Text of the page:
Thereafter, MAVEN will begin its one-Earth-year primary mission to take measurements of the composition, structure and escape of gases in Mars’ upper atmosphere and its interaction with the sun and solar wind.


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Why Quality Professional Development for Teachers Matters | Ben Johnson | Edutopia.org

Why Quality Professional Development for Teachers Matters | Ben Johnson | Edutopia.org | Digital Media Literacy + Cyber Arts + Performance Centers Connected to Fiber Networks | Scoop.it

"Please look at the labels on the walls and with your elbow partner; pick the top three priorities for educators and schools."


Posted around the walls were the words: Curriculum, Assessment, Instruction, Professional Development, Student Learning, Equity, Differentiation, and Classroom Management. I gave the principals a few minutes to chat and come up with a prioritized list and then we began discussing their conclusions.

Some thought it was an obvious trick question and chose student learning as the number one priority. Others chose curriculum because, "If you have nothing to teach, students can't learn -- beat that!" Still others countered, "But if you have the best curriculum but low quality instruction, students won't learn either -- so there!" "If only affluent students learn, then there is no equity for poor students -- try that on for size!" This lively discussion continued for each of the elements.

Eventually, the principals who chose student learning stated, "If students aren't learning, it doesn't matter what we do; we are just spinning our wheels!" and that convinced the rest that they were right. Yet all of them were wrong. To get them on the right track I asked the principals, "What can any teacher do to assure that students are learning?" One principal said, "Well, we can make sure we have the best teachers and the best curriculum."

"Does that guarantee that the students will learn?"

"Well, no, but it makes it more probable. You know nothing is guaranteed."

"Can we control student learning?"

"Not fully, but. . . ."

"Who can control student learning?"

"The teachers... or, hmm, the students themselves I suppose."

"Exactly! We cannot control student learning, only the student can. Student learning should be the eventual goal and outcome of all of our efforts, but it is not what we do to get there. Now let's rethink your priority list.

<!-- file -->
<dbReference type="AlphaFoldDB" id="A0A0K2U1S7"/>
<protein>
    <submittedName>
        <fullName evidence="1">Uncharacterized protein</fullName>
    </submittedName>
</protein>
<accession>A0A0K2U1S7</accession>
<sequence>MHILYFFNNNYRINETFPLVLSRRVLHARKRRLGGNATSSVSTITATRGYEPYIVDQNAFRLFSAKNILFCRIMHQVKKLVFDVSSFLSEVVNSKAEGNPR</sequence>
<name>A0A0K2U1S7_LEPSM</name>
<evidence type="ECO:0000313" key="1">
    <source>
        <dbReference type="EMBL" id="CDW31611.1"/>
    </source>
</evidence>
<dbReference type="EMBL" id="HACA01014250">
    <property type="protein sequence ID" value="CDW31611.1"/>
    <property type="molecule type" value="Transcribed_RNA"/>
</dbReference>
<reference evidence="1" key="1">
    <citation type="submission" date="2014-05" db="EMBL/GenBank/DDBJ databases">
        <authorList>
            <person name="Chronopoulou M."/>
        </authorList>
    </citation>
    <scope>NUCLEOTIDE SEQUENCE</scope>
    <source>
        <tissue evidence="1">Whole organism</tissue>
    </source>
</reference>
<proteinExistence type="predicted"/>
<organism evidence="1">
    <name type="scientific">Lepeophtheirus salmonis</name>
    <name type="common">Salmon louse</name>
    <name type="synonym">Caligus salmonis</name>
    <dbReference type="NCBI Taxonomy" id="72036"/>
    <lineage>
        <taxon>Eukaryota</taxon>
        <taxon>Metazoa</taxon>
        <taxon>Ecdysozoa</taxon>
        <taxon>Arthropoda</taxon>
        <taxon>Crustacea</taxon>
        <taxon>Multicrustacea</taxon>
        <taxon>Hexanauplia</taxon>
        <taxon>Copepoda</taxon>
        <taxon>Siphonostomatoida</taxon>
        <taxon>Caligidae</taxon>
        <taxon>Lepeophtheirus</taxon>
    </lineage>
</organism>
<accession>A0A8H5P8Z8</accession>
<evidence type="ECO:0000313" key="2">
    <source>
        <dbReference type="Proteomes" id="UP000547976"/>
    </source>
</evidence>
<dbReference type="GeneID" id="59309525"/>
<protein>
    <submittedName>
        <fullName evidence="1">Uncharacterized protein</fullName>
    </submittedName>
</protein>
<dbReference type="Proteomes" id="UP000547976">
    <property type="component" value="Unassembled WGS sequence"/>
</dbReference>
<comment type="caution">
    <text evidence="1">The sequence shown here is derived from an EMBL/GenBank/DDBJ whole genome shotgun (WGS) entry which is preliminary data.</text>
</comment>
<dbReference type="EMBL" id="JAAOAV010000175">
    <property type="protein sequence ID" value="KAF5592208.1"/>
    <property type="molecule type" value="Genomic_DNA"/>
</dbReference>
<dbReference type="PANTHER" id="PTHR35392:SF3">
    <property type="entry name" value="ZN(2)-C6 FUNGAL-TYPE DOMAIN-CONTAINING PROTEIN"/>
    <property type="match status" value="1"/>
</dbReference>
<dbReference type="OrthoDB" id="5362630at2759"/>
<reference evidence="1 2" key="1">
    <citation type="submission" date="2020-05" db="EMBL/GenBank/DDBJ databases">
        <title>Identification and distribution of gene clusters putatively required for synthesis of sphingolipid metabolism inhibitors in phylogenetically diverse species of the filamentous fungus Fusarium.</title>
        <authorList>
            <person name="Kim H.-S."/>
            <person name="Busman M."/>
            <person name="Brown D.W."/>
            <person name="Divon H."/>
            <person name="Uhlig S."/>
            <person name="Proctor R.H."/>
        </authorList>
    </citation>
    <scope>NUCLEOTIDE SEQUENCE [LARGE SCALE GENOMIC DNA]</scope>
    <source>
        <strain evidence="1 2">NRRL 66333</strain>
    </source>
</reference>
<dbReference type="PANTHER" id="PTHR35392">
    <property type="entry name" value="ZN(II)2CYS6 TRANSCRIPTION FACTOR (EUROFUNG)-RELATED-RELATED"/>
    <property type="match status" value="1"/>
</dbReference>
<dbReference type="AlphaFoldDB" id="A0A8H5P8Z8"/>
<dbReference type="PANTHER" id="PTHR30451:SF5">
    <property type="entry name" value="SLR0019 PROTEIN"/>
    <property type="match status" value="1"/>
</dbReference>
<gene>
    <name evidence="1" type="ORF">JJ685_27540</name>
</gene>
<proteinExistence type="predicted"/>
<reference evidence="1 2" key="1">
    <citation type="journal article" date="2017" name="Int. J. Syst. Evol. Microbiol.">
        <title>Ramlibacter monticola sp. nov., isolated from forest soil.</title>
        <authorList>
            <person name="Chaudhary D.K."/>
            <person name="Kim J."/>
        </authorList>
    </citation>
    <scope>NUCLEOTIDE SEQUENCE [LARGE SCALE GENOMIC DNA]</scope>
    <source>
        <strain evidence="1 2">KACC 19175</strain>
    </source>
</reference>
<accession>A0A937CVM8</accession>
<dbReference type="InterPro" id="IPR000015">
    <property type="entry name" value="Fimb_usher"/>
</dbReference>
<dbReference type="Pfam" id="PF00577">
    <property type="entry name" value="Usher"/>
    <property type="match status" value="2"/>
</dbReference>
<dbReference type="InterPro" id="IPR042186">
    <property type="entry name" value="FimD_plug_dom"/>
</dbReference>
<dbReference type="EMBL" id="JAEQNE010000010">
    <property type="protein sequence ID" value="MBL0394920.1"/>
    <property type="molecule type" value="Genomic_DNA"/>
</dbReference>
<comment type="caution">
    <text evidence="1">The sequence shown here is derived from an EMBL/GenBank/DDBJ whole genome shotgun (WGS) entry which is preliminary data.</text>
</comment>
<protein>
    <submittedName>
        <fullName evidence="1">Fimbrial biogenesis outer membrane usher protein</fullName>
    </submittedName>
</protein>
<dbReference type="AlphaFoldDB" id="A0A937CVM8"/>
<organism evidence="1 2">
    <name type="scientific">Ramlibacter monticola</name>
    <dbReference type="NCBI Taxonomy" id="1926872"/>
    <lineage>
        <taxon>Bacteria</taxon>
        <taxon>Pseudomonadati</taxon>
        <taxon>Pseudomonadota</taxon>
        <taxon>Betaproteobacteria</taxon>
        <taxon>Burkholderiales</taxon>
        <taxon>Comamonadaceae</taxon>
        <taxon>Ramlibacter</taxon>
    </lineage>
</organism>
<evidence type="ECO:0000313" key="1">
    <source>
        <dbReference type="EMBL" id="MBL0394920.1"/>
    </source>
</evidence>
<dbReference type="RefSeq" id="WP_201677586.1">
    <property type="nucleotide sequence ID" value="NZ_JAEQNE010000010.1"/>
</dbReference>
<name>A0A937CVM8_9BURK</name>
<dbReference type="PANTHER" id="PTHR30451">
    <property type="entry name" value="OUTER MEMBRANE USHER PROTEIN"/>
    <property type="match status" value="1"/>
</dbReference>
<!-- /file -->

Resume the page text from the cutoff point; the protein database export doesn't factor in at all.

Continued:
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FCC: E-Rate Reforms Could Bring Wi-Fi to Every Student in Five Years | Joan Engebretson | Telecompetitor.com

FCC: E-Rate Reforms Could Bring Wi-Fi to Every Student in Five Years | Joan Engebretson | Telecompetitor.com | Digital Media Literacy + Cyber Arts + Performance Centers Connected to Fiber Networks | Scoop.it

The FCC estimates that 10.5 million students per year could gain Internet connectivity inside their schools if the commission moves ahead with E-Rate reforms outlined in July. Within five years, all U.S. schools would have internal Internet connectivity, the FCC says.

The E-Rate program is an element of the Universal Service program administered by the FCC and funded by the telecom industry. In July the commission adopted an order that phases out E-Rate support for voice services and shifts funding toward internal connectivity, which most likely would take the form of Wi-Fi.

The FCC’s five-year internal connections estimate assumes E-Rate funding levels remain the same, that a total of $1 billion per year is directed toward internal connectivity and that the amount of support per student is capped at $150. If funding per student were not capped, fewer than four million new students per year would gain internal connectivity, the FCC said.

According to the FCC proposal, schools would be required to contribute at least 15% of the cost of a Wi-Fi deployment – up from a 10% level today.


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Pirate Bay Goes To College: Free Textbook Torrent Downloads Soar Amid Rising Costs | Jeff Stone | IBTimes.com

Pirate Bay Goes To College: Free Textbook Torrent Downloads Soar Amid Rising Costs | Jeff Stone | IBTimes.com | Digital Media Literacy + Cyber Arts + Performance Centers Connected to Fiber Networks | Scoop.it

American college students struggling to afford textbooks are sharing copies of their books illegally on TextbookNova, the Pirate Bay and some of the same torrent sites that crippled the music industry. Many of the most popular books are available for free, with a correlation between the number of downloaders and the price of the book.

The College Board estimated in January that the average student spends $1,200 annually on textbooks. The price of books skyrocketed by 82 percent in the years between 2002 and 2013, a number high enough to convince 65 percent of students to decide against buying a book, according to a Government Accountability Office survey. Ninety-four percent of the GAO respondents who didn’t buy a book out of financial concerns admitted they did so even with the expectation that it would hurt them academically.

The Bureau of Labor Statistics released numbers indicating the price of textbooks has risen by 800 percent over the past 30 years.

Some educators have begun to utilize open source technology, but numbers on popular piracy sites make it clear those professors are the exception to the norm. Students are uploading PDF copies of the books and sharing them on textbook-centric peer-to-peer sites as well as torrent behemoths like the Pirate Bay and KickAss Torrents.